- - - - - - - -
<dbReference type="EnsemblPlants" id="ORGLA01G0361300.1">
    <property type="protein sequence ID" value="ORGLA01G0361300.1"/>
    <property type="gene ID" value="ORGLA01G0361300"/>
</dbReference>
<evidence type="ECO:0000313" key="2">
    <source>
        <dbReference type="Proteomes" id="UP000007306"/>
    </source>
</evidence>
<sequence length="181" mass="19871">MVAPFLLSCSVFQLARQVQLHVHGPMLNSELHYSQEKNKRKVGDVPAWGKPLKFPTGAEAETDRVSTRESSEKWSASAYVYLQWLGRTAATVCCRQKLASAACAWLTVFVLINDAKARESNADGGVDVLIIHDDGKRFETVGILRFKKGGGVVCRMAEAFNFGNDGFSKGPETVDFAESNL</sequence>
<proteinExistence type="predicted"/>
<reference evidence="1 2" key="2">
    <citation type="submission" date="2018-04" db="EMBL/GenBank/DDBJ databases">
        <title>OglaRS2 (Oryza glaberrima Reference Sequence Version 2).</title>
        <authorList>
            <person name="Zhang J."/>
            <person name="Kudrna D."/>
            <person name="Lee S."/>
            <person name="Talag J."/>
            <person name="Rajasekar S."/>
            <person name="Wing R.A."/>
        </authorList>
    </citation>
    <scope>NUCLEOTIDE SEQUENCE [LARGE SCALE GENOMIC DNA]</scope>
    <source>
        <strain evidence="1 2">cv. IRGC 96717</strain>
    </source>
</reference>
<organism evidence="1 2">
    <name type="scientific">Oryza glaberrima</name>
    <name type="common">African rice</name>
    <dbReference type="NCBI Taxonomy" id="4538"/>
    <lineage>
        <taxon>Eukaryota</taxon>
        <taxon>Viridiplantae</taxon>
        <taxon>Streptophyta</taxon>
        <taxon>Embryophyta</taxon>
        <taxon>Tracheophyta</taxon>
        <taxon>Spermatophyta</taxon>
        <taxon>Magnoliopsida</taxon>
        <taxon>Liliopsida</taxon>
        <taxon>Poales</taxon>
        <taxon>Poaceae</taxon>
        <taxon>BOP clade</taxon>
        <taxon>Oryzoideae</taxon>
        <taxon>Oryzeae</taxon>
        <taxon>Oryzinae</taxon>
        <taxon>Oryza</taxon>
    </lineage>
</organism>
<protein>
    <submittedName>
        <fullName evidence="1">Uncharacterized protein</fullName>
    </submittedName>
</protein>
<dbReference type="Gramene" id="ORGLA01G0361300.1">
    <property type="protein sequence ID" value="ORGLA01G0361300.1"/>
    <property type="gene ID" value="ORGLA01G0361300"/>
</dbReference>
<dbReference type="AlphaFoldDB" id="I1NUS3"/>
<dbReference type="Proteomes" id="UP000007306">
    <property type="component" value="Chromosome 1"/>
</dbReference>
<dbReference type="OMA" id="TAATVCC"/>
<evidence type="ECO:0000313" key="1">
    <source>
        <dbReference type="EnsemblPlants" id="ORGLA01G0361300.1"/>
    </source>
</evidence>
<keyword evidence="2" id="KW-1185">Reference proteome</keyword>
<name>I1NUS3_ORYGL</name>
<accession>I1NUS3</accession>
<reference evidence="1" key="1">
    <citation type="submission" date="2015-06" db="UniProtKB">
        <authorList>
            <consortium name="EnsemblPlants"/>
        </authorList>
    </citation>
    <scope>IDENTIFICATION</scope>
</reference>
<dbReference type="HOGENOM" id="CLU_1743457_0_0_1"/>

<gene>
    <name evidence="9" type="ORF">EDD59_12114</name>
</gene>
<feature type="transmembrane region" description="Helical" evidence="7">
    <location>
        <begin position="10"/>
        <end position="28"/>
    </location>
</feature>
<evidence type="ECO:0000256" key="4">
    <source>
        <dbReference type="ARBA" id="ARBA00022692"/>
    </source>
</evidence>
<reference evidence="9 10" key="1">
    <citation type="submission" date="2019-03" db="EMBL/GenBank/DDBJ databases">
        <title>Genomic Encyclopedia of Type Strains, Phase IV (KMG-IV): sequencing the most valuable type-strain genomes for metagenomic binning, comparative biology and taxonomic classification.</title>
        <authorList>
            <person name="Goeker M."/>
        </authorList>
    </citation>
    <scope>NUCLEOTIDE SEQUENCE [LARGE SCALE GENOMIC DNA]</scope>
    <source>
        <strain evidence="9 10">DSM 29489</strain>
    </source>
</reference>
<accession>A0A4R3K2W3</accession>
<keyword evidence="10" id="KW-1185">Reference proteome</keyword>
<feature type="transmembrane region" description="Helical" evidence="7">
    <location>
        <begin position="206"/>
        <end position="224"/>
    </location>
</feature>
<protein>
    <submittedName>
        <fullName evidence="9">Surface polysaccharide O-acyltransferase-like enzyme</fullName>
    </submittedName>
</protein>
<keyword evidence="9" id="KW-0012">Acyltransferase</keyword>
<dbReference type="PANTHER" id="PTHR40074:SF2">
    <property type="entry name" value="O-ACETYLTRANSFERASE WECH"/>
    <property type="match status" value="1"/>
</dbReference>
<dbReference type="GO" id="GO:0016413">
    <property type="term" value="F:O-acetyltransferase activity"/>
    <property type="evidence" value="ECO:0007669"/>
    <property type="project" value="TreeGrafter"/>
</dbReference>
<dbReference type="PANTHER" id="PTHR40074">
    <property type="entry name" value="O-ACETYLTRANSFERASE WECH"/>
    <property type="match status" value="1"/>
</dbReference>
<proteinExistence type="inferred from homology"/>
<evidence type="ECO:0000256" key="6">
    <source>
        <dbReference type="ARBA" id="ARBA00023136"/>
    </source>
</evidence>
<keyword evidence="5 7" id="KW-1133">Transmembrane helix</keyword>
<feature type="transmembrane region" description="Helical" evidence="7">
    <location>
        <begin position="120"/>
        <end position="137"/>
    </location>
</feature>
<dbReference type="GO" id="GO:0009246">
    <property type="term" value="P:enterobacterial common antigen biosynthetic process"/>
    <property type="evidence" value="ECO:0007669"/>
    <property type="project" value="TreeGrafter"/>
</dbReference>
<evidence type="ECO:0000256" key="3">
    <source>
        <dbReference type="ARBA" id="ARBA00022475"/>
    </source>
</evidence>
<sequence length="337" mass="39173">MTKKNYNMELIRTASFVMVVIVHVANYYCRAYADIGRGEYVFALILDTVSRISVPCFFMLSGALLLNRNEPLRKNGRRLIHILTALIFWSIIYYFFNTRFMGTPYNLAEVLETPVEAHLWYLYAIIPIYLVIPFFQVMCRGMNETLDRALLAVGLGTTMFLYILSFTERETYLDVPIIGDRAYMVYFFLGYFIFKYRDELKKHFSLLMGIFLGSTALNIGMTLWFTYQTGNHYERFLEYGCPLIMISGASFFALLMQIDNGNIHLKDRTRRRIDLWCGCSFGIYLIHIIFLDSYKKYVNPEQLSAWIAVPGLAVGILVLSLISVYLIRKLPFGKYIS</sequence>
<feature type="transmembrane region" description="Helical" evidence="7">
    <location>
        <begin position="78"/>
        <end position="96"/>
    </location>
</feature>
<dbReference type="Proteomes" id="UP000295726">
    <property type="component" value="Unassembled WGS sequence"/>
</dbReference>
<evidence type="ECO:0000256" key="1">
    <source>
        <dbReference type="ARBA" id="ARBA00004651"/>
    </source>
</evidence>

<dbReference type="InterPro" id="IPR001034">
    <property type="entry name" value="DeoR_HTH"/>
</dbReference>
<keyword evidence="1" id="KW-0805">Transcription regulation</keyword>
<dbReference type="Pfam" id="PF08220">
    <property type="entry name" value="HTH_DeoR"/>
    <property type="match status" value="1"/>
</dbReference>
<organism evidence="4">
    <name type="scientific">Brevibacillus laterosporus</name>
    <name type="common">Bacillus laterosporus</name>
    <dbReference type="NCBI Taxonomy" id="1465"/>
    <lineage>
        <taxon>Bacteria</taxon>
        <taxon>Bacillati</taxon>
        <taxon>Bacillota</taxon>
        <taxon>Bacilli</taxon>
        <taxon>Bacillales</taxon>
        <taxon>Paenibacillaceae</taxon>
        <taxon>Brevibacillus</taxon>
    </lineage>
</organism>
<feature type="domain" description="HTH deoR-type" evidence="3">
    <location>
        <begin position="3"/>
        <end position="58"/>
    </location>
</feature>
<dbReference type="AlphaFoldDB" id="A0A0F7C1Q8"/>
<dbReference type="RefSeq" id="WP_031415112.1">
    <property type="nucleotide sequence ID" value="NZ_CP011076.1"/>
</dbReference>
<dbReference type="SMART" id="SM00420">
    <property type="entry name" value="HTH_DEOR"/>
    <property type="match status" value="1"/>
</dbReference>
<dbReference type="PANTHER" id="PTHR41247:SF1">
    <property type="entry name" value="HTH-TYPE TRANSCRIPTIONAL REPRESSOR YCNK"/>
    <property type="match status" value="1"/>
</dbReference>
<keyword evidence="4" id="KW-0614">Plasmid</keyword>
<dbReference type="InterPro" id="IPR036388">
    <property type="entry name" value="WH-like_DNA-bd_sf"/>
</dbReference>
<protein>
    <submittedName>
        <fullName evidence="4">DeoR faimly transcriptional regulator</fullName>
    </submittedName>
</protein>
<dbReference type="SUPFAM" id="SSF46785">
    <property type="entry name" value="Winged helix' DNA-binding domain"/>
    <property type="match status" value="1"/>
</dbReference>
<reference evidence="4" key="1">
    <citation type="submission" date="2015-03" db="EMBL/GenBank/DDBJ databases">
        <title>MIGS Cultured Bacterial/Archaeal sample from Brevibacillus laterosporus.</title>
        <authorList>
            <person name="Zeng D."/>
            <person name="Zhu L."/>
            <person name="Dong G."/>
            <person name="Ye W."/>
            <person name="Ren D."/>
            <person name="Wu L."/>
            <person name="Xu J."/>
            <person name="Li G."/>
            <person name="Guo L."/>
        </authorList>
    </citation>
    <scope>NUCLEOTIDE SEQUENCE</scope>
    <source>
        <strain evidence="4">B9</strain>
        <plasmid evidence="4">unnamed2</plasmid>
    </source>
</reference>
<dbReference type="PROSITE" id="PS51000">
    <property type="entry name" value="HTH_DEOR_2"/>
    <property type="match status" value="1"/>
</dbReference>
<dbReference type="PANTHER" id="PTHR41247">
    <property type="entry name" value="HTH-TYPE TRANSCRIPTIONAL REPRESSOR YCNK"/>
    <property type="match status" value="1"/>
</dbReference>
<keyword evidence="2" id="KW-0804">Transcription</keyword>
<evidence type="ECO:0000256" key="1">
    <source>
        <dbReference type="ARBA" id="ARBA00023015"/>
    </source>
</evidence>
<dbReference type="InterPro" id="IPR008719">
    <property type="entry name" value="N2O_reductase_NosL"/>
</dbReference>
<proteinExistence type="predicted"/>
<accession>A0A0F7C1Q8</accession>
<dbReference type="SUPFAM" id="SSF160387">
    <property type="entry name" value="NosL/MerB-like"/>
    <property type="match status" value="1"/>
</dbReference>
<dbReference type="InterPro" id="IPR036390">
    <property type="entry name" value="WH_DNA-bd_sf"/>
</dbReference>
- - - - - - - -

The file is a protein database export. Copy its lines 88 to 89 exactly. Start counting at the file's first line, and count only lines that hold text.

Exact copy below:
        <end position="28"/>
    </location>